In a report just this past year, nearly a decade after the crisis, the Group of Thirty offered this sobering assessment of where the industry stands: "Banking is, in 2015, at a low point in terms of customer trust, reputation, and economic returns."

It is not hard to see how such an outlook materialized. Banks have continued to fight reputational problems since the 2008 meltdown, from scandals over mortgage servicing and the rigging of Libor and foreign exchange rates, to more enforcement actions tied to lax anti-money laundering and sanctions violations.

But there are now signs that big banks are finally getting the message about the need for a cultural transformation. Indeed history may judge 2015 as the year banking turned a corner on culture.

After a lengthy period of bankers trying to put the crisis behind them, a new generation of chief executives at large institutions is emerging — leaders who will be less colorful, less controversial and less swashbuckling than their predecessors. They will be judged not for their aggressiveness or short-term gains but for their steady stewardship of their institutions on behalf of clients, shareholders and employees.

In 2015 alone, several major banks named new chief executives who either came from less volatile businesses or stated their intention to change the culture at their financial institution.

For example, Standard Chartered's new CEO, William T. Winters, most recently ran an asset management company and worked with the Independent Commission on Banking in Britain, whose recommendation to "ring fence" retail banking from investment banking became law. James E. Staley, the new CEO of Barclay's, said he intends to continue to shrink the company's investment banking operation, establish a collaborative relationship with regulators and complete a cultural shift for the institution.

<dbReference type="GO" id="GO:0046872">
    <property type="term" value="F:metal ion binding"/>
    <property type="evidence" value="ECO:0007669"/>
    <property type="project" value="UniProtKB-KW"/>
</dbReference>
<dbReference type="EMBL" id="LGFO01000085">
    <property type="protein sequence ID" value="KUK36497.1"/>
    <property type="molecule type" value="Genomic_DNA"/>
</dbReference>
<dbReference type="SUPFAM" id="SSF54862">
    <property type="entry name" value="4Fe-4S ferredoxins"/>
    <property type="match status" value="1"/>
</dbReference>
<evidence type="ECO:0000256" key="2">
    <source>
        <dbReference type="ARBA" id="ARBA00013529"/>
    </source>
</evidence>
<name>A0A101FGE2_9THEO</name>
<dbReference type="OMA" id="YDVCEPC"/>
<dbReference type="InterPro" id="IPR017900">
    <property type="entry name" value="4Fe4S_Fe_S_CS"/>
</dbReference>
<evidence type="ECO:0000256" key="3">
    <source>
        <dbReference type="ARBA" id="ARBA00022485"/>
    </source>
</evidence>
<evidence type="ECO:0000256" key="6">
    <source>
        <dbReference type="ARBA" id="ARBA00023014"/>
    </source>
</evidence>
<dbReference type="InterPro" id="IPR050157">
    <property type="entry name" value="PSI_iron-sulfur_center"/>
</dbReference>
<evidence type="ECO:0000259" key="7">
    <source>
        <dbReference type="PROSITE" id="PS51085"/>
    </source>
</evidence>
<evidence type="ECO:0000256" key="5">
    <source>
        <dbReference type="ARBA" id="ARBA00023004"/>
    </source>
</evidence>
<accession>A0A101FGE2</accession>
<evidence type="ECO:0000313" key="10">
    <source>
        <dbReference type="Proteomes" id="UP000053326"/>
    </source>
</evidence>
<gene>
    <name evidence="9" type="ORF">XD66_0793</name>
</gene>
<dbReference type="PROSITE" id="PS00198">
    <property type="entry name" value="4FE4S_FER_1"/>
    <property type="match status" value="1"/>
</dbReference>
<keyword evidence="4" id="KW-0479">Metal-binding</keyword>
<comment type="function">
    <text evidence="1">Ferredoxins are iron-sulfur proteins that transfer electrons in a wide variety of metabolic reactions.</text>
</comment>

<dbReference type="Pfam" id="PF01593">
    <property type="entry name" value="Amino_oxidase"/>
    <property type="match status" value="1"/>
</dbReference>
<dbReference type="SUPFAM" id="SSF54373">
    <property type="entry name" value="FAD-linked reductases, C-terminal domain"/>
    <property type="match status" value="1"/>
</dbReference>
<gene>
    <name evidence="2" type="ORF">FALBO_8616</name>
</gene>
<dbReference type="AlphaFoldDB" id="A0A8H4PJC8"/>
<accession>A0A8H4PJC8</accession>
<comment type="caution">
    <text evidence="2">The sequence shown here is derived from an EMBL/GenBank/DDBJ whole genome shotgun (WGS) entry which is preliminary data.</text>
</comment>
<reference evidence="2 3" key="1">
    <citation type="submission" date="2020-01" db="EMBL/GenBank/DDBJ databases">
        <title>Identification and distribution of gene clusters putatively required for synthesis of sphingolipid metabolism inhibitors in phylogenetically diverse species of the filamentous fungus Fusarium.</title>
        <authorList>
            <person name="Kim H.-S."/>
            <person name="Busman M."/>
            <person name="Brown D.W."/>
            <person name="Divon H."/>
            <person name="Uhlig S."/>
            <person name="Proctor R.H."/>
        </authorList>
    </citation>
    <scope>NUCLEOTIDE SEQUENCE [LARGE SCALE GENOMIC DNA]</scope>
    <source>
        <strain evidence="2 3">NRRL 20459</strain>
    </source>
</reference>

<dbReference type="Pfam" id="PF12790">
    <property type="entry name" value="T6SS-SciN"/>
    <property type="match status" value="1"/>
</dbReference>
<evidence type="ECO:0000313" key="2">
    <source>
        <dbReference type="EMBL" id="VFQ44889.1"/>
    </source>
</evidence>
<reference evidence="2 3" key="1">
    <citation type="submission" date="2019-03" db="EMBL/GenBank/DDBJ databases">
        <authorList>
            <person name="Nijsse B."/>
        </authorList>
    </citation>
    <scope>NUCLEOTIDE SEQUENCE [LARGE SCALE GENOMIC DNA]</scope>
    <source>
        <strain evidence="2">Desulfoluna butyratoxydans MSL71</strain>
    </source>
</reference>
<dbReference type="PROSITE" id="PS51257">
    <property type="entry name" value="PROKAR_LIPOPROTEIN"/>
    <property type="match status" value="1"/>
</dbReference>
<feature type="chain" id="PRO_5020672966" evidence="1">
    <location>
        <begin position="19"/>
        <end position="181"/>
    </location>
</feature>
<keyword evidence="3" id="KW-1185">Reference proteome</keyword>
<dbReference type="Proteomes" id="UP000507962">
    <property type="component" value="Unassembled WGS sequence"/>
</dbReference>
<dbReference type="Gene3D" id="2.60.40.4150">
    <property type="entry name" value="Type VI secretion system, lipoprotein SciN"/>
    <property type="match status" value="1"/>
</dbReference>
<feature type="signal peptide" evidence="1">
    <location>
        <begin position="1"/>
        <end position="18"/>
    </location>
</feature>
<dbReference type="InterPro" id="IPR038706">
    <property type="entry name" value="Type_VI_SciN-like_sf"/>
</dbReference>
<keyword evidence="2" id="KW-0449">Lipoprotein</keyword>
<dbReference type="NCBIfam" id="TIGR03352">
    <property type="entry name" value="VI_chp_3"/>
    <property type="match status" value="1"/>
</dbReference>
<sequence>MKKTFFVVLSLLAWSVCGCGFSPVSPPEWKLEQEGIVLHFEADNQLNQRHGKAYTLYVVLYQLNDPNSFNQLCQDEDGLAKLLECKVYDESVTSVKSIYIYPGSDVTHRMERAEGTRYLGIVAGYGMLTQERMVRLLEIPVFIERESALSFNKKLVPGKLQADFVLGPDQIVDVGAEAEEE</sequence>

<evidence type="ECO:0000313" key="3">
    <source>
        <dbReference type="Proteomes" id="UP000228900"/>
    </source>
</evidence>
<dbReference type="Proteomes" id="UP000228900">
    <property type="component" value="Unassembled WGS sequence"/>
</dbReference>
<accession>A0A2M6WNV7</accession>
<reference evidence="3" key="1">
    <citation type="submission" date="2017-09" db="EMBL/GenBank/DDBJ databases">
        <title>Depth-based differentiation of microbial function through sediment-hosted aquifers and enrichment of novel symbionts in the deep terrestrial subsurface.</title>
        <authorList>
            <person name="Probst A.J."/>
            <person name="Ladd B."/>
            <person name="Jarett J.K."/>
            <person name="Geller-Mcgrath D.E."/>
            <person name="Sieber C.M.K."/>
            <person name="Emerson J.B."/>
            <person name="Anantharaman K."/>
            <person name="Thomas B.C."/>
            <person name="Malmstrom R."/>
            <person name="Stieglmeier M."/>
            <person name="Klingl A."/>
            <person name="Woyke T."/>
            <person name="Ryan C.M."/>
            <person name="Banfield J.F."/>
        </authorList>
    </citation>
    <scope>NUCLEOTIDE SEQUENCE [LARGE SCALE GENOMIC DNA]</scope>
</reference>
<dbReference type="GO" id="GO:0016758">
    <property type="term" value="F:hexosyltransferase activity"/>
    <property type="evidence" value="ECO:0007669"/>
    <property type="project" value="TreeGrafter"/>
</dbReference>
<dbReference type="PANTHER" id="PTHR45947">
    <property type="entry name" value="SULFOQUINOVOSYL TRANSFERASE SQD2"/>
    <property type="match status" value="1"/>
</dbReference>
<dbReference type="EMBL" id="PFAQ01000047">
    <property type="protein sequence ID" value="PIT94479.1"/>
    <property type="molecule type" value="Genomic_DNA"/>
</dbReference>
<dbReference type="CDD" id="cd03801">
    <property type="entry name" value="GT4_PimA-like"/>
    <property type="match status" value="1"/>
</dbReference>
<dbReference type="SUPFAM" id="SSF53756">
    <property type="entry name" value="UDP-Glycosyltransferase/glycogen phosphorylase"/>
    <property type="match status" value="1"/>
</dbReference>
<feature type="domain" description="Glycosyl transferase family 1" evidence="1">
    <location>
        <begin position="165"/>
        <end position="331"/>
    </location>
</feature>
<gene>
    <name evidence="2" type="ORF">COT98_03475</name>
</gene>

A number of leading banks are already well along in redefining their business models. Morgan Stanley, UBS and Credit Suisse have rebalanced their portfolio of business lines, expanding in stable annuity-fee paying businesses like wealth management while contracting in more volatile businesses like investment banking. Certainly, banks are being driven, in part, by regulatory changes, but the leaders of these banks know that for a business model to succeed, their people must believe in it and their cultures must be adapted to it.

Over time, the old measures of success will likely give way more and more to a set of metrics more suited to this kind of stewardship. Organizations will promote and financially reward individuals who can generate stable, sustainable profits over the medium to long term, rather than the short term. Such profits will depend on sustained positive relationships with clients, whether they are institutional investors, corporate clients or consumers.

Career success will be measured in terms of promotions and financial reward accrued over a number of years versus marking-to-market on an annual basis. We are already seeing this at work in the greater percentages of deferred compensation, financial clawbacks and bonuses governed by multi-year versus single-year outcomes.

But by far the leading indicator of progress is the direct hand that boards are increasingly taking in culture. Culture has become a high priority for directors, and they say it will be a long-term project, not just point-in-time changes. Such transformation requires total commitment from the board down to the most junior employee. It involves identifying, communicating and reinforcing the values that underpin the desired culture, measuring the degree to which businesses and individuals live these values, and holding people accountable through performance management and compensation.

We might look back at 2015 as the watershed year for bank culture. Appointing stewards as chief executives is only the beginning.

Daniel Edwards is global managing partner of the private equity practice at Heidrick & Struggles, based in the firm's Washington office. The views expressed are his own.